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Favorable weather moderates fire behavior

Hagadone News Network | September 10, 2022 1:00 AM

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BONNERS FERRY — Fires in the Kootenai River Complex continued to grow Thursday, but their behavior has been tempered by the lighter winds and higher humidity.

The Eneas Peak, Trout, and Katka fires have seen relatively little growth, Andrew O'Neel, Boundary County public information officer and Emergency Manager director, said in a press release.

The Scotch and Russell Fires have grown together into one fire that will be called the Russell Fire.

The Katka Fire spotted about 100 yards north, which grew into a 1/2-acre spot fire. Fire managers are confident that the Katka Fire will not spread much due to the wetter fuel types it has to burn through, coupled with the more favorable wind and humidity, O'Neel said.

Fire behavior specialists say the Katka Fire could grow a little bit to the south/southwest through a saddle but expect it will not make a run based on fuel type, terrain and weather.

The Russell Fire, which now includes the former Scotch Fire, has been burning slowly down toward Westside Road and a finger, or off shoot, was expected Thursday Sept. 8 to contact the primary dozer line. This line is part of a series of defenses built over the past several days. Once it hits the line it is expected to burn out due to lack of fuel.

O’Neel told the Bonners Ferry Herald that as of Friday morning the fire behavior has diminished and is creeping slowly, but steady. He added that incident crews and fire support are ready.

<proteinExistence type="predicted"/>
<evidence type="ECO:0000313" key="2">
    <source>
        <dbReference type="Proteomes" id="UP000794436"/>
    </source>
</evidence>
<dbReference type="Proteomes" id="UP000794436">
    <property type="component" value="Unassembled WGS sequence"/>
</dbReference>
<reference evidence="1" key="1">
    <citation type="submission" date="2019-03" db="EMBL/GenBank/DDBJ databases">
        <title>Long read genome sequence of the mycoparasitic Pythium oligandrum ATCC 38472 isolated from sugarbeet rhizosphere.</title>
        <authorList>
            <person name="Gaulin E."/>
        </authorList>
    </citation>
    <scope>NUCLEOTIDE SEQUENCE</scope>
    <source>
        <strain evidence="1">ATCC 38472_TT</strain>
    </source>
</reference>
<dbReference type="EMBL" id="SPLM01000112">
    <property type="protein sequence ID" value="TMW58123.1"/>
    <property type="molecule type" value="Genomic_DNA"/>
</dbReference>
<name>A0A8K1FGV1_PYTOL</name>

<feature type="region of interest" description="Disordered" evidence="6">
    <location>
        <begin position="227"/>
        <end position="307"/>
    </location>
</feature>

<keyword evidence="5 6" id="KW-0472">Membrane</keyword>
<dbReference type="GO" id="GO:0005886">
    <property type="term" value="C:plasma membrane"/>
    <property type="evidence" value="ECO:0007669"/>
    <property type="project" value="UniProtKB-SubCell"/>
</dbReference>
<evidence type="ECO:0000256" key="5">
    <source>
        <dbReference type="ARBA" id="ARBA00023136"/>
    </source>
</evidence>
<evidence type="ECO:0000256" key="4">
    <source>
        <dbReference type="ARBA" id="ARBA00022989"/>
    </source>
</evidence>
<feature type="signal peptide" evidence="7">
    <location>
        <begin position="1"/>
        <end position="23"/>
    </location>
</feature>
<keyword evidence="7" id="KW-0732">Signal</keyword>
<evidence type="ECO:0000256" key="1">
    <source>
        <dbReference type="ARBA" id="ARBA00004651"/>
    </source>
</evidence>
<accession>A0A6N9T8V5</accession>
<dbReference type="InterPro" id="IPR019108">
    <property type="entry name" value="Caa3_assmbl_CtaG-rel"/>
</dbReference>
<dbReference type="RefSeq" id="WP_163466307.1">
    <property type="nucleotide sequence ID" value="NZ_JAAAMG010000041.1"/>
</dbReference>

Firefighters were at the ready the night of Sept. 8 on Westside Road with lots of resources, water, and heavy staffing, he said. They planned to mop up the fire as it slowly comes downhill and burns itself out, but Thursday night the fire never came.

As was expected, the fire behavior significantly decreased overnight, O’Neel said. The fire moved less than was anticipated. As of Friday morning the fire was still 100 yards from the dozer line.

O’Neel said the cold temperatures and no wind kept the fire from progressing last night. He added that there are no evacuations on Westside road as of yet and the chase of evacuations happening on Friday, Sept. 9 is minimal. Weather and temperatures affect fire behavior, he said.

At this time those on Westside Road As a precaution, the following “Ready, Set, GO!” pre-evacuation preparations are in place:

“Set” — Westside Road from the Kootenai Wildlife Refuge north to Farnham Creek, has been advised to be in the “Set” stage of evacuation preparation, to evacuate immediately if it becomes necessary due to the Scotch and Russell Mountain fires.

“Ready” — Westside Road north of Farnham Creek to Kerr Lake Road has been advised to be in the “Ready” stage of evacuation to begin evacuation planning for their families, pets and livestock due to the Eneas Peak Fire.

“Ready” — Katka Road up from the lookout area, Two-Tail Road, and Misty Mountain Road have been advised to be in the “Ready” stage of evacuation to begin evacuation planning for their families, pets and livestock due to the Katka Fire.

In addition, access to Westside Road traffic is being limited to residents of Westside Road for public and firefighter safety. Non-resident traffic will interfere with the numerous structure protection and firefighting activities occurring along the road and could hinder any evacuation operations, should they occur.

Dedicated structure protection teams have completed 100% of their preparations in coordination with homeowners on Westside Road and are ready just in case. Firefighters will continue managing the fire as it comes down slowly the ridge and makes contact with the fire line.

“There is no expectation that the fire will hit trigger points to warrant an evacuation today,” O’Neel said.

Due to limited resources the fire support efforts are focused on protecting things of value, such as houses, private timber, historical structures, watershed, culture resources and water intake, he said.

O’Neel added fire is a natural process.

As of Friday morning, the Kootenai River Complex fires have burned 17,376 acres.